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But since gravitation and some energy effects are creating forces that are essentially based upon squared properties, could it be that "negative matter" is part of imaginary space. (Not as in make-believe imaginary, but as in the mathematical set used in complex numbers.) This means there would be a matrix domain that exists at 90° tangental in terms of vectors to normal space. Negative matter wouldn't interact with normal matter because of this, but hypothetically the field effects from tensors could cross domains. (Forces of gravity, magnetism, etc.)

Maybe that's what all this dark matter/dark energy stuff is. If so, I suspect it could be exploited if we knew its actual nature. Something like a more directed approach to developing a working warp drive would then be possible.



posted on Apr, 28 2015 @ 09:32 AM
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a reply to: ChaoticOrder

Thanks, I think I'm tracking now. That makes more sense than what I was thinking of.



posted on Apr, 30 2015 @ 01:34 AM
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originally posted by: pauljs75
But since gravitation and some energy effects are creating forces that are essentially based upon squared properties, could it be that "negative matter" is part of imaginary space.

I've thought about that before but my math skills aren't exceptional so I didn't get very far. The complex number space is two dimensional and real space is 3D or 4D if you add time, so it doesn't really seem to make sense in my mind. Usually when we're trying to conceptualize gravity we picture a flexible 2D surface which is curved downward by a positive mass, so small objects will roll down the slope caused by larger objects. It's easy to imagine negative mass in the same way but instead of causing the surface to bend downwards it causes the surface to bend upwards. Using that picture it's clear why other masses would be repelled from a negative mass. But of course space isn't a simple 2D surface and it gets trickier when you try to imagine gravity in 3D space, let alone negative gravity in 3D space. It's hard to imagine how there could be this parallel dimension of space in which negative energy exists, but who knows maybe imaginary numbers do hold the answer.
edit on 30/4/2015 by ChaoticOrder because: (no reason given)



posted on May, 2 2015 @ 11:38 AM
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Definitely a good post. Thanks. I had read a brief article related to the bidirectional flow of time from the Big Bang and multiverse variations developing along it, but it did not discuss negative matter or negative energy. I believe, at most, it briefly put forth the theory that the 'opposite' universe could explain the matter/antimatter disparity.
This is quite an elegant theory you have presented. It certainly provides an engaging alternative to dark matter and dark energy. The superfluid concept and gravitational repulsion would also help to explain why our best current theories of dark matter keep failing to be correlated by the ever-increasing sensitivity of our experimental detectors. And also why the LHC has failed to show any evidence of a WIMP so far. I also wonder if there's even an experimental way to create negative matter in our positive matter universe? Maybe, given the directionality of 'negative time', we would have to rip matter apart at incredibly slow speeds... Lol. Although, given that exotic matter and negative energy is required for most wormhole and warp theories, perhaps we could rework the theories and postulate a method of harnessing the properties of the other universe. Except, I'm sort of afraid that, if the directionality of 'negative time' is indeed opposite from our point of reference, harnessing this energy to power an FTL system would only allow the craft to fly in reverse.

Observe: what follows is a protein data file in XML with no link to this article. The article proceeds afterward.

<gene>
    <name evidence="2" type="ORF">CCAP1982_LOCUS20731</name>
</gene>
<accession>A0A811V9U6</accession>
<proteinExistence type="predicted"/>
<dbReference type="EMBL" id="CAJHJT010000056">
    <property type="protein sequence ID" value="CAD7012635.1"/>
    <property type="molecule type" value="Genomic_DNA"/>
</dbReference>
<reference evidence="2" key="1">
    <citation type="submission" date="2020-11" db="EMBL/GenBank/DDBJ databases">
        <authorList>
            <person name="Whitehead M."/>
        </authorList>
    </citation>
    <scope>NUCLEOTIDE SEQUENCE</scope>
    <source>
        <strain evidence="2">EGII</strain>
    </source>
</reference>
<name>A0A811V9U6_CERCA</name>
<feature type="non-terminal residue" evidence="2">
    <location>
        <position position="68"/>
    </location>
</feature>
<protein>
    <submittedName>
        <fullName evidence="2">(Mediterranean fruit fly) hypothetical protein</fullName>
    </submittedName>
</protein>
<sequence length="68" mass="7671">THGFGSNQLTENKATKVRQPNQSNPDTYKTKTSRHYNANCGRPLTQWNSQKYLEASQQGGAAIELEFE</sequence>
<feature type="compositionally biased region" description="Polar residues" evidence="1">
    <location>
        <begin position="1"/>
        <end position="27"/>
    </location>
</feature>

posted on May, 11 2015 @ 11:08 AM
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a reply to: ChaoticOrder


Any way it might be theoretically possible to bridge or wormhole between the opposite sides with this super fluid?

The answer to whatever the mathematics is would surely be =0... And perhaps more centrally, be the point in space and moment in time at the very beginning of creation?
edit on 11-5-2015 by Wifibrains because: (no reason given)



posted on May, 11 2015 @ 12:01 PM
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a reply to: ChaoticOrder
"Cosmologists Prove Negative Mass Can Exist In Our Universe"

The original paper only claims negative mass to be possible during the inflation phase of the universe, assuming a de Sitter space:
arxiv.org...



posted on May, 12 2015 @ 08:27 AM
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a reply to: moebius


The original paper only claims negative mass to be possible during the inflation phase of the universe, assuming a de Sitter space:

Well personally I tend to prefer Minkowski space because not only do our observations indicate we live in an infinite flat universe but the theory I have presented here predicts that space-time is perfectly flat by asserting the existence of an equal amount of positive and negative energy. Obviously when dealing with infinite flat space-time the nature of the Big Bang gets a little complicated, because if it's perfectly flat now then it must have always been perfectly flat, so we cannot say the Big Bang was responsible for creating infinite flat space-time.

Therefore it becomes necessary to model the Big Bang as a release of energy which occurred inside of the pre-existing space-time. The model I tend to gravitate towards is a vacuum collapse model which says that a spontaneous release of energy occurred all throughout the infinite flat universe instead of a single point. That makes it easy to explain the homogeneous distribution of matter in our universe without requiring the ad hoc idea of rapid inflation during the early universe.

It's also highly likely that the evenly distributed energy would collapse into a web-like structure which makes it possible explain the cosmic web structure without dark matter filaments. Every time I see a computer simulation of how the universe evolves they always skip the inflation part of the process, they just start with all the matter evenly spread about a 3D cube and then they let it collapse. That strongly indicates to me that actually there was no inflation stage and the energy started out in a gaseous type of state.